/ / Article

Research Article | Open Access

Volume 2014 |Article ID 189070 | https://doi.org/10.1155/2014/189070

Sergei Alexandrov, Yusof Mustafa, Yeong-Maw Hwang, Elena Lyamina, "An Accurate Upper Bound Solution for Plane Strain Extrusion through a Wedge-Shaped Die", The Scientific World Journal, vol. 2014, Article ID 189070, 7 pages, 2014. https://doi.org/10.1155/2014/189070

# An Accurate Upper Bound Solution for Plane Strain Extrusion through a Wedge-Shaped Die

Revised28 May 2014
Accepted11 Jun 2014
Published29 Jun 2014

#### Abstract

An upper bound method for the process of plane strain extrusion through a wedge-shaped die is derived. A technique for constructing a kinematically admissible velocity field satisfying the exact asymptotic singular behavior of real velocity fields in the vicinity of maximum friction surfaces (the friction stress at sliding is equal to the shear yield stress on such surfaces) is described. Two specific upper bound solutions are found using the method derived. The solutions are compared to an accurate slip-line solution and it is shown that the accuracy of the new method is very high.

#### 2. General Considerations

Consider a wedge-shaped die (total angle ) through which a sheet of plastic material is being pushed by force (Figure 1). The initial thickness of the sheet is and its final thickness is . There are two rigid zones and one plastic zone. The shape of the rigid/plastic boundaries is unknown and should be found from the solution. The speed of rigid zone 1 is and the speed of rigid zone 2 is . Let polar coordinates be taken relative to the axis of symmetry and the virtual apex of the die. In addition, introduce Cartesian coordinates whose origin is situated at and whose x-axis coincides with the axis . In the polar coordinates, the surfaces of the die are determined by the equation . Since is an axis of symmetry for the flow, it is sufficient to find the solution in the region . It is assumed that the sheet is rigid perfectly/plastic and obeys Mises yield criterion. The tensile yield stress is denoted by .

The nonzero strain rate components in the polar coordinate system are , , and . The equivalent strain rate is defined by The surfaces of the die are rough and it is supposed that the frictional stress is constant. Therefore, at . The maximum friction law is obtained if . A distinguished feature of this law is that the material cannot support a shear stress larger than . A distinguished mathematical feature of solutions in the vicinity of maximum friction surfaces is that the equivalent strain rate approaches infinity near such surfaces. In particular [16], as . Here is the normal distance to the maximum friction surface and is the strain rate intensity factor. Equation (3) describes the behavior of real velocity fields. It is not necessary but advantageous to account for this behavior of the equivalent strain rate in kinematically admissible velocity fields. Moreover, it has been demonstrated in [18] that using (3) leads to more accurate upper bound solutions, as compared to other kinematically admissible velocity fields of the same level of complexity, even if . The circumferential velocity must vanish at .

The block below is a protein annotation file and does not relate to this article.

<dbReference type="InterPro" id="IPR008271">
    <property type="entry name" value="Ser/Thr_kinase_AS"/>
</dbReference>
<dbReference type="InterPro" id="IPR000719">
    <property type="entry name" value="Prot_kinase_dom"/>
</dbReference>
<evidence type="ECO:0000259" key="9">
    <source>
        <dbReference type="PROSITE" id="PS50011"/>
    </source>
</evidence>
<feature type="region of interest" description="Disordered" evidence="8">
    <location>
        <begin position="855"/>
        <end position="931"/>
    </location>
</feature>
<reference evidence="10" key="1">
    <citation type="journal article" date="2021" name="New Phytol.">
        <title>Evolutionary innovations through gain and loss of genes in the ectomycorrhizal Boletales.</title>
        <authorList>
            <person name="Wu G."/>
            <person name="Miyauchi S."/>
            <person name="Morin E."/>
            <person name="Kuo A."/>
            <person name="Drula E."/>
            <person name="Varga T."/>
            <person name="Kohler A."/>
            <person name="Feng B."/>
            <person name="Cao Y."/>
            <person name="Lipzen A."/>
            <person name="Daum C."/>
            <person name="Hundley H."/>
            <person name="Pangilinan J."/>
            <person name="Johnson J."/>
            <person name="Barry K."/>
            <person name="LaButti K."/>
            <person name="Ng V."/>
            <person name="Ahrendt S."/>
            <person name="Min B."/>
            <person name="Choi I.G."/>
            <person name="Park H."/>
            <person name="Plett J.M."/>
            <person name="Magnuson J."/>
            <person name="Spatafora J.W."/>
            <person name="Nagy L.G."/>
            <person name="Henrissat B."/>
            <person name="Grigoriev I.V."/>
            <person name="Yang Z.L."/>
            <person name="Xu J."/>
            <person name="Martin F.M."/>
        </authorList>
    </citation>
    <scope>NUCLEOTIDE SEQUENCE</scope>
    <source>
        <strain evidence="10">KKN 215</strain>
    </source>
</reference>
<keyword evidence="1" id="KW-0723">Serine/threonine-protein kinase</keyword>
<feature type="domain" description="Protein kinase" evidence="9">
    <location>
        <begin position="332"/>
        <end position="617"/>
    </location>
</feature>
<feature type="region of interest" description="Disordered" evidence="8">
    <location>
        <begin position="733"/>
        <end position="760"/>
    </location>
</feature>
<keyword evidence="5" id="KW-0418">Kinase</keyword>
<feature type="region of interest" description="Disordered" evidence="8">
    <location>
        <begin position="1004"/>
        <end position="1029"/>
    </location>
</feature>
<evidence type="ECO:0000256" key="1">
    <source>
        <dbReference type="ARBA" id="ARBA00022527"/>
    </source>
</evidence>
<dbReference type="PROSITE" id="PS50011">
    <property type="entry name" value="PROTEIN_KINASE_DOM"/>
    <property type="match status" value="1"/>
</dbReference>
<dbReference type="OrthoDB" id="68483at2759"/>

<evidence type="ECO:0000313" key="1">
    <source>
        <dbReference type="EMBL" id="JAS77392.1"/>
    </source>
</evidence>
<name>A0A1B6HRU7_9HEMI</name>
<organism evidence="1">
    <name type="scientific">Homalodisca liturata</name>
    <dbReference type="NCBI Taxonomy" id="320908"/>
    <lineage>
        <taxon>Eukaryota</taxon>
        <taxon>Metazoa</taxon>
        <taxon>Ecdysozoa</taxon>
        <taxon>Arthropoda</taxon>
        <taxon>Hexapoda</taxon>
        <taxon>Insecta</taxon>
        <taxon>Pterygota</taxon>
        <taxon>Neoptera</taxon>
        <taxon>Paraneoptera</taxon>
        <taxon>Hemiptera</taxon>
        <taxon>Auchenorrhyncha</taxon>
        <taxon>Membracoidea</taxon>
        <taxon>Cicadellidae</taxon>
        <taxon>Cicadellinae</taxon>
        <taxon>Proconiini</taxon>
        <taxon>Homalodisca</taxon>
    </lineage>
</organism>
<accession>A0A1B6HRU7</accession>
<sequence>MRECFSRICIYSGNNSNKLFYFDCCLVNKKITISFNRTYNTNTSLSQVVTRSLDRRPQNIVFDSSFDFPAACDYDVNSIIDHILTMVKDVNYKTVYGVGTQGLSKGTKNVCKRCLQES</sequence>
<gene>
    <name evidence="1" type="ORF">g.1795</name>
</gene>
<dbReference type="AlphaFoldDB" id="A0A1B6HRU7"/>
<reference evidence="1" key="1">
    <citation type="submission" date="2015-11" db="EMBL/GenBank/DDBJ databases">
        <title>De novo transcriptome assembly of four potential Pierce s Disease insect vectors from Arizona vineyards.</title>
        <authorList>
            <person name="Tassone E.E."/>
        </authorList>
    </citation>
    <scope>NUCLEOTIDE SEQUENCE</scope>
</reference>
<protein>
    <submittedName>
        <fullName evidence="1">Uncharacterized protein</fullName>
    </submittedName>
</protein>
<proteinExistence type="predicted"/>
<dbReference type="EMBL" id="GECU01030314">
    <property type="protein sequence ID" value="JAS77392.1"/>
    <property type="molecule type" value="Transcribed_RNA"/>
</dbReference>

#### 3. Kinematically Admissible Velocity Field

Assume that the circumferential velocity vanishes everywhere. Then, the velocity boundary condition at is automatically satisfied. The equation of incompressibility in the polar coordinates reduces to . Here is the radial velocity. The general solution of the incompressibility equation is Here is an arbitrary function of and is the radial coordinate of point (Figure 1). The nonzero strain rate components are found from (4) as Substituting (5) into (1) yields In order for the velocity field (4) to be compatible with the motion of rigid zones 1 and 2 (Figure 1), it is necessary to introduce velocity discontinuity lines through points and . The normal velocity must be continuous across these velocity discontinuity lines. Let and be the unit base vectors of the polar coordinates and let and be the unit base vectors of the Cartesian coordinates. Consider an arbitrary velocity discontinuity line (Figure 2). Let be the unit normal vector to this line at its generic point. Then, Here is the orientation of the tangent to the velocity discontinuity line relative to the -axis at the same point. The velocity of each of the rigid zones can be represented in the following form: where for rigid zone 1 and for rigid zone 2. With no loss of generality, it is possible to assume that the value of is prescribed. Then, it follows from the equation of incompressibility that The base vector is represented as (Figure 2) Substituting (10) into (8) yields The velocity vector in the plastic zone is The condition of continuity of the normal velocity across the velocity discontinuity line can be written as Substituting (4), (7), (11), and (12) into (13) gives where . It follows from the geometry of Figure 2 that Substituting (15) into (14) leads to the following differential equation for the velocity discontinuity line: The general solution of this equation is Here is a constant of integration and is a dummy variable of integration. It is natural to require that the velocity discontinuity line intersects the axis . Then, the function must tend to a finite limit as . A necessary condition for that is . Then, it follows from (17) that Since for the velocity discontinuity line between the plastic zone and rigid zone 1 and for the velocity discontinuity line between the plastic zone and rigid zone 2, the equations for these lines are obtained from (18) as respectively. The line passes through point and the line passes through point (Figure 1). Therefore, and . Substituting these conditions into (19) gives the following restriction on the function : Taking into account (11) and (12), the amount of velocity jump across the velocity discontinuity lines is determined as Substituting (4) into (21) and taking into account that on the velocity discontinuity lines yield An infinitesimal length element along the velocity discontinuity lines is represented as Eliminating here the derivative by means of (16) results in Here, should be replaced with for the velocity discontinuity line between the plastic zone and rigid zone 1 and with for the velocity discontinuity line between the plastic zone and rigid zone 2.